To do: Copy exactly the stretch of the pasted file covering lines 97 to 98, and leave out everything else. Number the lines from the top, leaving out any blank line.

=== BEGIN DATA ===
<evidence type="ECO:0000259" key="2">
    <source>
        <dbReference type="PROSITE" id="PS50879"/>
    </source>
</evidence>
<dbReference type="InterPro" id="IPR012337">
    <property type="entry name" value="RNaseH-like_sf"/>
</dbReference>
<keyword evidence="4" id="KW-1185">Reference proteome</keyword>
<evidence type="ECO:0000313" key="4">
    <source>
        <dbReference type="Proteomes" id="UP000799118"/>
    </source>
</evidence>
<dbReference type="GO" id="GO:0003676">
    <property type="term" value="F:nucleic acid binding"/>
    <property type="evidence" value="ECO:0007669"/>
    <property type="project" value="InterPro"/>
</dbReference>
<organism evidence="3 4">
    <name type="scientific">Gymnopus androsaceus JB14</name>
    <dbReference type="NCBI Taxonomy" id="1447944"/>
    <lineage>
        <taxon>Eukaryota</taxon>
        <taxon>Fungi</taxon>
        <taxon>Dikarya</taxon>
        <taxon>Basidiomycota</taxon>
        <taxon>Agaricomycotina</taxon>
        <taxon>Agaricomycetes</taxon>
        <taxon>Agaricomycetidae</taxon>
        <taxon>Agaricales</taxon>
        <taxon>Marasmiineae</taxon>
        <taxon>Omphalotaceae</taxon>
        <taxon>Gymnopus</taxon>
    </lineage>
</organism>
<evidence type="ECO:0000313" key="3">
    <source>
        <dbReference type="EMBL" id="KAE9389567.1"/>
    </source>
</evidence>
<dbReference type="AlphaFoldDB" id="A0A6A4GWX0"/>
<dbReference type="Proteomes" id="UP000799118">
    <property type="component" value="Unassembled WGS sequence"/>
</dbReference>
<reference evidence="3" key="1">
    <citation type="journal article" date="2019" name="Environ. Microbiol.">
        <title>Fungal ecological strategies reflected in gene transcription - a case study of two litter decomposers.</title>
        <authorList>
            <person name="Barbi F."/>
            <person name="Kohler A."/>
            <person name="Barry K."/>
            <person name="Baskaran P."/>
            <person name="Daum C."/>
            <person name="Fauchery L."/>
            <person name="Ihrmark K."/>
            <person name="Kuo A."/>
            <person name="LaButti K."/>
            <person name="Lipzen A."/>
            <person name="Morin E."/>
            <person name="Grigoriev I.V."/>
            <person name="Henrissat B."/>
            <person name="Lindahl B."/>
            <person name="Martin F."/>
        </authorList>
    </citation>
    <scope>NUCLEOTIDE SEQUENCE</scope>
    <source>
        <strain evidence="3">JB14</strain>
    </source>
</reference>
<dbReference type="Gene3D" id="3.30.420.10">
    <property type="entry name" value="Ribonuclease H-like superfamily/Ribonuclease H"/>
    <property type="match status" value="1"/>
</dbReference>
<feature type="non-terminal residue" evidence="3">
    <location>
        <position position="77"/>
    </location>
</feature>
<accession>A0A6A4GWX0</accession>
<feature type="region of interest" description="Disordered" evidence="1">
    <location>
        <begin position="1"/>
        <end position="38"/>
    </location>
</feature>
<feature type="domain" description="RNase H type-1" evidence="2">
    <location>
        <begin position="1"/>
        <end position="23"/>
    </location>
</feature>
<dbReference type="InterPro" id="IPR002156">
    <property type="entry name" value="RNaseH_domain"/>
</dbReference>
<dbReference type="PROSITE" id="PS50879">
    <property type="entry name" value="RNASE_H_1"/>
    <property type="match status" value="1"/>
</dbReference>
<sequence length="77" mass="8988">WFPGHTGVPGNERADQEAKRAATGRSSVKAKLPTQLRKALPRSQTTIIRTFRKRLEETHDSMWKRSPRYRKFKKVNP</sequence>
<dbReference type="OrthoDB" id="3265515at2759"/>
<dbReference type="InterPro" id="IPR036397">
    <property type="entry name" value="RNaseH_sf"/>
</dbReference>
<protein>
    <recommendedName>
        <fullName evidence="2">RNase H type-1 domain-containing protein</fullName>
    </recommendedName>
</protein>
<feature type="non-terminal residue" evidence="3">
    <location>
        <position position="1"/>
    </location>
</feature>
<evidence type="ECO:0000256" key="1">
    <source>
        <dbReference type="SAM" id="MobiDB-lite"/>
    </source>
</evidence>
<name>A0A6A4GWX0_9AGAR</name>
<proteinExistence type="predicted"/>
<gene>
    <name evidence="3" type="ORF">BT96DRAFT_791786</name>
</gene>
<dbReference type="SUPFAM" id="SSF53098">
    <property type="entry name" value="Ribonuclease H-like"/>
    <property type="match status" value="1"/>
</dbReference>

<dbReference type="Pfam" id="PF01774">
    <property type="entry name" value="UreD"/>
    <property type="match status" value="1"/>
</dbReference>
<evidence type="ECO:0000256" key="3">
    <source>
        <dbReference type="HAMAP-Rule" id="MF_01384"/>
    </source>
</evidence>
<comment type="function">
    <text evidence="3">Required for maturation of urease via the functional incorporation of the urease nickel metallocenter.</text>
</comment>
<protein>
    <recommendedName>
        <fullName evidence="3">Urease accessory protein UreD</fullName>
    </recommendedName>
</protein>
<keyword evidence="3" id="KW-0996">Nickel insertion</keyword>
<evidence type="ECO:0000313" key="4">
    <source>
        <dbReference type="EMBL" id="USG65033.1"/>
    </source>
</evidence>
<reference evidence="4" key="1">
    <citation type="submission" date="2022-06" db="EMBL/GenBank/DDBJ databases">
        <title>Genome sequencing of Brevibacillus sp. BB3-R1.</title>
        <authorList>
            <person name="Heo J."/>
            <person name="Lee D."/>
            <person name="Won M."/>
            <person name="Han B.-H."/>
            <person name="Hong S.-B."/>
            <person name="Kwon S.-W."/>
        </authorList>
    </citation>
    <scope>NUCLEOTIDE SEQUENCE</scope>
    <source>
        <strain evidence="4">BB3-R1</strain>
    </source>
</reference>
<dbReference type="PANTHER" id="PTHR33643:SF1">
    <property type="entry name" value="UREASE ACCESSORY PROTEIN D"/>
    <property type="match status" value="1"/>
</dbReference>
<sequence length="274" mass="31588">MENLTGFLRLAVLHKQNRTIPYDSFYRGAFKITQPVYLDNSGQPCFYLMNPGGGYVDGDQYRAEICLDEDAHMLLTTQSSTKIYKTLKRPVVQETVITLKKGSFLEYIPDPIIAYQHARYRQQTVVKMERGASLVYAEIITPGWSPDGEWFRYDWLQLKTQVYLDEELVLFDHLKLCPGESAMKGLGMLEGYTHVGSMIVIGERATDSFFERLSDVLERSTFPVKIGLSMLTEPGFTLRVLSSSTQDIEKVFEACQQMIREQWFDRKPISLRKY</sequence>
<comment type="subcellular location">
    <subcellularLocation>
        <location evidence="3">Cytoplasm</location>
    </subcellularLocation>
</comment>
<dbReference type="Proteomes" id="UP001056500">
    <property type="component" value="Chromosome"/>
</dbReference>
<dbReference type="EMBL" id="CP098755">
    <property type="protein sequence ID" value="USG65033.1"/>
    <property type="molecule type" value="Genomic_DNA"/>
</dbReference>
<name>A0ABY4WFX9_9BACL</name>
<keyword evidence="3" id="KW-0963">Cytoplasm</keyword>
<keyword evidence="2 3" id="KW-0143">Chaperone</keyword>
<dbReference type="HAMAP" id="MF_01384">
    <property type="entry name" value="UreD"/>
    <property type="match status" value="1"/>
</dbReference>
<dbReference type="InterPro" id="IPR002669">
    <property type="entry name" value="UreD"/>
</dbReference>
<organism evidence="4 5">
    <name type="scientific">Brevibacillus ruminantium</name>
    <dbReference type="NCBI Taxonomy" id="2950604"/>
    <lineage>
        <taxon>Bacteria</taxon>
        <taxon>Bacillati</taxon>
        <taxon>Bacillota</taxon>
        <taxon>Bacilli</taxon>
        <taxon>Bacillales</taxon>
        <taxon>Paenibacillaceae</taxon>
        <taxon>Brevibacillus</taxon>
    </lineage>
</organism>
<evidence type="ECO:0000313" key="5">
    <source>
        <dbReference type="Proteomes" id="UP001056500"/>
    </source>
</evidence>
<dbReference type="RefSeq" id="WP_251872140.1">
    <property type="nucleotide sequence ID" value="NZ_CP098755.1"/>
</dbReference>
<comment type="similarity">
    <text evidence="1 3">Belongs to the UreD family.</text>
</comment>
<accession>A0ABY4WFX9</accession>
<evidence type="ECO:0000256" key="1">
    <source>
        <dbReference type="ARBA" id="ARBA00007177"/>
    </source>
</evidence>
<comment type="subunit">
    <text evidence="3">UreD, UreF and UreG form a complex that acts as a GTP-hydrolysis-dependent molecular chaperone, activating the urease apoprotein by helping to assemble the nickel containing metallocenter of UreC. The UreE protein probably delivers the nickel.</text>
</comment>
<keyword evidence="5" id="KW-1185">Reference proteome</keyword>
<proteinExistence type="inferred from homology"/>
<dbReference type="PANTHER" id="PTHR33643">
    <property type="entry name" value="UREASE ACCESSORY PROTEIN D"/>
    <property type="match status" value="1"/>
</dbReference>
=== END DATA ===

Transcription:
<dbReference type="PROSITE" id="PS50879">
    <property type="entry name" value="RNASE_H_1"/>